7. To say the least, the film is awkward, like a piece of badly assembled Ikea furniture. Still, editor Bernadine Colish weaves together all that C-SPAN footage into a disturbing procedural indictment. Legislators use the same language - often the president's - to justify the rush to war. The repetition is comical until it's scary: They're parroting.
    • 75 Metascore
    • 88 Reviewed by
      Ty Burr
    Sloppily made at times and it comes close to wearing out its welcome, but you can't blame Walker for not wanting to let his subjects go. And as the movie progresses, a viewer begins to understand why: These people are literally singing for their lives.
  8. This is a film of our times - paranoid, heartbroken, disillusioned - and the rare recent American movie whose characters react the way actual people might.
    • 70 Metascore
    • 88 Reviewed by
      Ty Burr
    In Standard Operating Procedure, Errol Morris does something inconceivable and, at first glance, ill-advised. He gives the US soldiers of Abu Ghraib back their humanity.
    • 66 Metascore
    • 88 Reviewed by
      Ty Burr
    In many ways, Son of Rambow plays like a pint-size, even cheekier version of the recent Michel Gondry film "Be Kind Rewind." Both are stories about people making movies not because it's their job but because doing so brings a vast sense of play into their lives.
    • 79 Metascore
    • 88 Reviewed by
      Ty Burr
    Reprise is exceptionally smart about the crushing expectations brought to the table by those who love us.
    • 80 Metascore
    • 88 Reviewed by
      Ty Burr
    Does Antarctica attract dreamers or create them? It's a thread that runs throughout the film.
    • 84 Metascore
    • 88 Reviewed by
      Ty Burr
    Maddin's Winnipeg is a rich, funky, funny stew of fears and desires, of mangled civic chronology mashed up with hothouse private emotions. This is a secret history, and it's a wonder.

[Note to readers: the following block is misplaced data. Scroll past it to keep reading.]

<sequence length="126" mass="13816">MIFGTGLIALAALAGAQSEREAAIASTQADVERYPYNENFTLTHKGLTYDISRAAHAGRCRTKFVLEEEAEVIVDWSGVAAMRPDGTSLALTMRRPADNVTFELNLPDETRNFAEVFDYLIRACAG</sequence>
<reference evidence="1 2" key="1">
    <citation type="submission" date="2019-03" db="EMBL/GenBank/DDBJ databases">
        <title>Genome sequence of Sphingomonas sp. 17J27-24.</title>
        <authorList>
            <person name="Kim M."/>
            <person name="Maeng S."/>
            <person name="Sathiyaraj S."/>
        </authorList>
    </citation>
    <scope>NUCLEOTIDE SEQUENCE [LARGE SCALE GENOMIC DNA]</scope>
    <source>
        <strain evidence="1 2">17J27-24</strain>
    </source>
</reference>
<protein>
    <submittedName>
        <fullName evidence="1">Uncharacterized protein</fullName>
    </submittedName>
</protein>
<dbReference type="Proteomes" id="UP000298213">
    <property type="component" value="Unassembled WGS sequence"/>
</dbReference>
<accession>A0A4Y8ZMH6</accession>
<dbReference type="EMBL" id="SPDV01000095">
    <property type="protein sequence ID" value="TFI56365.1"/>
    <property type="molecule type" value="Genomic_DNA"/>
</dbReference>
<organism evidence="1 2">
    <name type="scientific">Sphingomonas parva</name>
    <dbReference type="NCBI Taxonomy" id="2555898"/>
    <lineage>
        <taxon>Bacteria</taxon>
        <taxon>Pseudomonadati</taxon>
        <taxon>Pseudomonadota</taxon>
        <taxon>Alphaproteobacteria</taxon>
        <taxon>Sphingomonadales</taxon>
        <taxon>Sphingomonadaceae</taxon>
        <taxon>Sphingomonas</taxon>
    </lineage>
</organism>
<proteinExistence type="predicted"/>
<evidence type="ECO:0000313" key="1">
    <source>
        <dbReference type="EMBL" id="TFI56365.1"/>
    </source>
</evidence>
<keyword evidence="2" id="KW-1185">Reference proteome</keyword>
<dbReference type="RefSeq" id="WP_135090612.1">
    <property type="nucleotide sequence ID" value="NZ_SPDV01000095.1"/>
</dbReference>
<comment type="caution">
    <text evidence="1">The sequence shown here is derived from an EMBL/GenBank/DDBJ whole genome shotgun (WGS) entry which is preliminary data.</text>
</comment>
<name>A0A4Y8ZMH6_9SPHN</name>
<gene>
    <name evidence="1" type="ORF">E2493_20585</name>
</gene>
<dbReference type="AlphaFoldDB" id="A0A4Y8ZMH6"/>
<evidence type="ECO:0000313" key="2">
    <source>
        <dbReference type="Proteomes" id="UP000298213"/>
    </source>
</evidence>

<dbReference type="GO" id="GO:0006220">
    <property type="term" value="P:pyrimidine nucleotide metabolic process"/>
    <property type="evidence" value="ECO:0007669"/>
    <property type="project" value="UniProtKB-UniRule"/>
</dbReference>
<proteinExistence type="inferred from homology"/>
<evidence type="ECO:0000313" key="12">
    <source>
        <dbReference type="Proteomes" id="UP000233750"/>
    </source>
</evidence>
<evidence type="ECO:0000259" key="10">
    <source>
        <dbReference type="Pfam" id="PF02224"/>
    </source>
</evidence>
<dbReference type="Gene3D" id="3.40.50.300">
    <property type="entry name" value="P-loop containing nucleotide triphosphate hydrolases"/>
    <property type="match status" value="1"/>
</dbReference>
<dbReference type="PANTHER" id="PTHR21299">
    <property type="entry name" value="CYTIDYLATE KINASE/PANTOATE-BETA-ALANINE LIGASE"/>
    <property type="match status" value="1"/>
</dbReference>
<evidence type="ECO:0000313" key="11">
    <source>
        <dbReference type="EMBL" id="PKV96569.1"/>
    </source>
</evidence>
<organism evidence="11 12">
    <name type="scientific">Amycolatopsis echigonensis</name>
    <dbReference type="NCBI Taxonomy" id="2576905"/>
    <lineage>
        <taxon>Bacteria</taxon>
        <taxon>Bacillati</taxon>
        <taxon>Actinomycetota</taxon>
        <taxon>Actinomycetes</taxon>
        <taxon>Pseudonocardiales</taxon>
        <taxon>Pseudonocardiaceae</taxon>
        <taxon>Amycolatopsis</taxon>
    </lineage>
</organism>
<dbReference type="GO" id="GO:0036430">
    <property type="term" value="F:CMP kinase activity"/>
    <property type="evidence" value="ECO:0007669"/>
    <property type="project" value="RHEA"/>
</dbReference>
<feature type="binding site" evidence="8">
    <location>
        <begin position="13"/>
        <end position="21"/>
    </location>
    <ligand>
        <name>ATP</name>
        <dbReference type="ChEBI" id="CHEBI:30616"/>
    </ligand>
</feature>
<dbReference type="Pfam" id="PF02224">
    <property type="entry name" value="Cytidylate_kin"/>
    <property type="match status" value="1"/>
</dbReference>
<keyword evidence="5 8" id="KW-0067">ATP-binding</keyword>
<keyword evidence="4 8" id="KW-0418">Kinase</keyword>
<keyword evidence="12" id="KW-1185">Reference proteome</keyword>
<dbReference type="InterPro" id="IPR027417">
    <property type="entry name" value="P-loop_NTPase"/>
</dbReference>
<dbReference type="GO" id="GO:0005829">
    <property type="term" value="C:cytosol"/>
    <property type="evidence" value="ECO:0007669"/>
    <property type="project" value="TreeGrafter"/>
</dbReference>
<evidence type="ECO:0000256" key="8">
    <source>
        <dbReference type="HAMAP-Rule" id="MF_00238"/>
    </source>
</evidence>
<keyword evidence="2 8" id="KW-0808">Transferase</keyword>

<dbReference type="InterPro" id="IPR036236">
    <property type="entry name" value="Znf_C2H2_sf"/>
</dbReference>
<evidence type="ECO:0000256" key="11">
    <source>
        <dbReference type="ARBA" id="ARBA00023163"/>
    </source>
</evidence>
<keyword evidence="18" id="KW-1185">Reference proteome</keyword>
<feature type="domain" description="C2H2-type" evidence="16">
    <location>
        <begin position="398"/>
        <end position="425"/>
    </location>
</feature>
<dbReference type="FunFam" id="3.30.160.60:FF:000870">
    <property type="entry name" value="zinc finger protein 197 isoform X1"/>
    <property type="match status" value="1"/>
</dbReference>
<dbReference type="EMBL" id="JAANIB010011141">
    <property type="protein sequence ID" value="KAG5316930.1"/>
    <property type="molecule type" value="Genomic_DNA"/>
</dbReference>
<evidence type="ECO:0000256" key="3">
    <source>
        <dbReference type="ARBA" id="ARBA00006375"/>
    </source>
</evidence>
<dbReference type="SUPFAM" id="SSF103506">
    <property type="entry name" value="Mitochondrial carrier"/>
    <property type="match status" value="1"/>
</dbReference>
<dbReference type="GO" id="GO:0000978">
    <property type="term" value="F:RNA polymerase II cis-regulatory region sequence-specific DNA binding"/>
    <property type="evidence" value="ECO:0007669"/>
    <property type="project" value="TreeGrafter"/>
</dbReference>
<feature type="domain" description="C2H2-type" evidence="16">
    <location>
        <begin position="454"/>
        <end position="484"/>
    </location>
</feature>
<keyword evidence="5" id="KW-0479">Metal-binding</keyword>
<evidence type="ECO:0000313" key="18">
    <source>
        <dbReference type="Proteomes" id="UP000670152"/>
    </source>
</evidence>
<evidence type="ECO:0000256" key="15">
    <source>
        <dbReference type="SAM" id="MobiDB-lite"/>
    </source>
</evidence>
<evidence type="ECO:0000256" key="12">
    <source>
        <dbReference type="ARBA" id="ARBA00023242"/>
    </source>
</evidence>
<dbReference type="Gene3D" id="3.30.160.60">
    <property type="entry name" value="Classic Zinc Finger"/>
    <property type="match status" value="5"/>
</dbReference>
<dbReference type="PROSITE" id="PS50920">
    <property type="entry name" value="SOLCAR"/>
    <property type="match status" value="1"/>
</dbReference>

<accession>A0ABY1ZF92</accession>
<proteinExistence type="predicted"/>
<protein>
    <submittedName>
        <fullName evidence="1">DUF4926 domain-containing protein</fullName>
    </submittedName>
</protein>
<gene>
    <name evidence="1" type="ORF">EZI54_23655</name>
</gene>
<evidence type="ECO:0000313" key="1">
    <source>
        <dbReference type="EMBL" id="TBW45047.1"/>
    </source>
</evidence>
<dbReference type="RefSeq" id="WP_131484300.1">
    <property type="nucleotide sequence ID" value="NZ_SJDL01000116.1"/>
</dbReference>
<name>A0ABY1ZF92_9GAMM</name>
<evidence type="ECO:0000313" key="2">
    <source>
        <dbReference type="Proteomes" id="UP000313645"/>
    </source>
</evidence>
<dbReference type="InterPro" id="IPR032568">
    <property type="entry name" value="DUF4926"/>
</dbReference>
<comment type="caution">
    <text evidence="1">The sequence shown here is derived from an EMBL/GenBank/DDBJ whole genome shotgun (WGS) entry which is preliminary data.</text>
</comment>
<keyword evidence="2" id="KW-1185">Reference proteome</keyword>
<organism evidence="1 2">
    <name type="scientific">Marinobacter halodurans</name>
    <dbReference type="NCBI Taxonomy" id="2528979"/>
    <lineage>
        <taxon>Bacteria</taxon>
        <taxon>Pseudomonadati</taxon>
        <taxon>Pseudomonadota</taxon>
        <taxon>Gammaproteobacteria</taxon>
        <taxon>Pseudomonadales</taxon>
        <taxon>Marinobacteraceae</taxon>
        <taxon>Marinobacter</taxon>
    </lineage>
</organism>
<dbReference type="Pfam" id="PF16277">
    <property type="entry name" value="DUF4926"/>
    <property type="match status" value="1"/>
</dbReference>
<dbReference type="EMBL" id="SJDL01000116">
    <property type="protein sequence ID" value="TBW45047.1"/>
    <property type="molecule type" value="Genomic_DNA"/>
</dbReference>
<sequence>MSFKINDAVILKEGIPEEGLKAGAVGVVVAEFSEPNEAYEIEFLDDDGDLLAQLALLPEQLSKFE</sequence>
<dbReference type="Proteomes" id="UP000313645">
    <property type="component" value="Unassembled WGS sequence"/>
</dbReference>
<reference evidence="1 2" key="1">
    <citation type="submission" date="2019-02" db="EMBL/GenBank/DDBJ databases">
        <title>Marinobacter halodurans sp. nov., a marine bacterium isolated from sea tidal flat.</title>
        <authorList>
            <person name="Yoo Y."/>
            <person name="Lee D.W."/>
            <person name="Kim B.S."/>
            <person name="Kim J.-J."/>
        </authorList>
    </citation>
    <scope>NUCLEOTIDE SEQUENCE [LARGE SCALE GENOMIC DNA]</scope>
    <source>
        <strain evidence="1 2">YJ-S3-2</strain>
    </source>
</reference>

9. The movie takes the ABBA jukebox musical that ate London, and is still eating Broadway, and turns it into a surprisingly sensuous experience.
    • 82 Metascore
    • 88 Reviewed by
      Ty Burr
    Does what too many independent American movies only pretend to do: Takes you to an unnoticed corner of our country and shows what it's like to actually live there.
    • 84 Metascore
    • 88 Reviewed by
      Ty Burr
    Deeper, darker currents move through Momma's Man, eddying around fears of letting go on both sides of the generational divide.
    • 77 Metascore
    • 88 Critic Score
    Like Anderson, many directors claim to value local color, but few have gone as far, or achieved such impressive results, as has Chris Smith in The Pool.
    • 84 Metascore
    • 88 Reviewed by
      Ty Burr
    Happy-Go-Lucky isn't one of Leigh's epic social canvases like "Secrets & Lies" or even "Topsy-Turvy"; rather, it's an edgy character study whose message only gradually emerges.
    • 82 Metascore
    • 88 Reviewed by
      Ty Burr
    Grueling yet ultimately exhilarating.
  10. The beauty of Let the Right One In resides in the way the horror remains grounded in a tragic kind of love.
  11. I can't pretend to know fully what Charlie Kaufman is up to in Synecdoche, New York, with all the doubled characters, dreamy reenactments, comical minutiae, and personal unhappiness. But I got a great deal of pleasure out of watching him mount his fantasia about an artist suffering not simply for his art, but because of it.